The Myth of Modern Science: Metaphor and Myth in the Languages of Biology and Chemistry

By:
To add a paper, Login.

The language of science is traditionally contrasted to the language of
poetry or literature. Modern science, the myth goes, talks the universal language of logic and mathematics and computer programs. By contrast, poetry and fiction rely on opaque metaphors embedded in national or regional cultures. The aim of this paper is to explode the myth. The paper explores and compares the language of modern biology and genetics to the language of classical myths and other forms of narrative and conversely, the role of scientific metaphors in literature, such as Levi’s autobiography. We draw on phenomenological analyses of the role of perception and embodiment in the production of abstract knowledge and we highlight the productive role of ambiguity and metaphors in science and the range of national and transnational values they conceal.


Keywords: Biology, Chemistry, Myth, Metaphor, Phenomenology, Literary Criticism
Stream: Arts Policy, Management and Advocacy
Presentation Type: Paper Presentation in English
Paper: A paper has not yet been submitted.


Prof Rachel Falconer

Professor of Modern and Contemporary Literature, School of English, University of Sheffield
Sheffield, South Yorkshire, UK

My research interests are in modern and contemporary literature and theories
of narrative and subjectivity. I have written books and articles on Virgil, John Milton, Mikhail Bakhtin, Hell in Contemporary Literature (Edinburgh, 2005) and Crossover Literature (Routledge, 2008). The Hell book draws on Bakhtin and Dante to define Hell as a distinctive chronotope (set of time-space coordinates) in which the image of a human being is fashioned out of a transformative journey, culminating in an encounter with absolute Otherness; this book includes a chapter on Primo Levi's The Search for Roots and If This is a Man. Currently, I am exploring bridges between contemporary literature and science. Writers I find particularly interesting on the science/arts boundary include Primo Levi, J L Borges and Italo Calvino. I am interested in literary writers inspired by science, and conversely the literariness of science writing.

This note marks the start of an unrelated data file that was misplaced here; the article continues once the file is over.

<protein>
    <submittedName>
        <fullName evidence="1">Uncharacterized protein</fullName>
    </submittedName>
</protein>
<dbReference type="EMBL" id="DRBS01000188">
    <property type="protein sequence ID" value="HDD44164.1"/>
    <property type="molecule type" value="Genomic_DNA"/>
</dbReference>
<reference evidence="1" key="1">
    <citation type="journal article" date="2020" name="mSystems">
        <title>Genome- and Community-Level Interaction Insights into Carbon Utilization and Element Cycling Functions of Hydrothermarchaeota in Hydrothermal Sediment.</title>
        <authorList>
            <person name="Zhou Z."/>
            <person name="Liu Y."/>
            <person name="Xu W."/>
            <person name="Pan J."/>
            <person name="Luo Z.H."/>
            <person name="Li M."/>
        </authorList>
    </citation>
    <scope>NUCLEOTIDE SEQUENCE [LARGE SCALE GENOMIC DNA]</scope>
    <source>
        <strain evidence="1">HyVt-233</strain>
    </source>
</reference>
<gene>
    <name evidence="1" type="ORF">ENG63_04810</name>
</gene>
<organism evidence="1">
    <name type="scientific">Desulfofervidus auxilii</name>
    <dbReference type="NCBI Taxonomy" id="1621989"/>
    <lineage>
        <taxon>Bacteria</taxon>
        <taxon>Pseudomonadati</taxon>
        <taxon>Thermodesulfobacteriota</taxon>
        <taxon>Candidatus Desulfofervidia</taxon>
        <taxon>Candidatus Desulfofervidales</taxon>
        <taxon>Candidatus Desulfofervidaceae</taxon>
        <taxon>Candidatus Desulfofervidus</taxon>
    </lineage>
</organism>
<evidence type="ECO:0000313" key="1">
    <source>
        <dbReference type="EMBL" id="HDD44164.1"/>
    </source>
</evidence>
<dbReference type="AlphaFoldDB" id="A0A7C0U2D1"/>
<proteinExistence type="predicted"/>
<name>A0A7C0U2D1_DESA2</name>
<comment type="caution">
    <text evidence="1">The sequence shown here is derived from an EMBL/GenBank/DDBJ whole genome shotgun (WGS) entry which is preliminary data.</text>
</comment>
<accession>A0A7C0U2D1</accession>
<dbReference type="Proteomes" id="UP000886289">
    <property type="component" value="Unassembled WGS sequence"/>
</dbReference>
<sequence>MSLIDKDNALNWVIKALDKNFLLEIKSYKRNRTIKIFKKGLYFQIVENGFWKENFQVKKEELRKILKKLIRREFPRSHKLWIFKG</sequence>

Prof. Aurora Plomer

Professor of Law and Bioethics, School of Law, University of Sheffield
Sheffield, South Yorkshire, UK

Professor Plomer has a dual background in Philosophy (MA, BA, PhD) and
Law (LLB). She took up a Chair in Law and Bioethics and Directorship of SIBLE (Sheffield Institute of Biotechnological Law and Ethics) at the University of Sheffield in January 2007. Prof. Plomer is the single author of two books, over 25 chapters in books and articles in international refereed journals and several reports, including a report commissioned by the Council of Europe. Prof. Plomer was the PI and lead author of the report ‘Stem Cell Patents: European Law and Ethics’ (2006) funded by the European Commission under the FP6 programme. She has given numerous papers and presentations at international conferences on the interface between law, bioethics and human rights. Her book ‘The Law and Ethics of Medical Research: International Bioethics & Human Rights’ has been extensively reviewed in international journals and singled out as an excellent and important contribution to existing scholarship by the lead authors in the BMJ, the JME and the Human Rights Review. Prof. Plomer was an adviser to the Retained Organs Commission in England and is a member of the UK Economic and Social Research Council committee on the impact of the UK stem cell initiative. She has collaborative research links with the two leading European funded projects EUROSTEMCELL and ESTOOLS, as well as being a partner in two major Canadian projects funded by the Canadian Stem Cell Networks and a scientific advisor to the University of Stanford’s Stem Cells and Society Programme.

Ref: A09P0221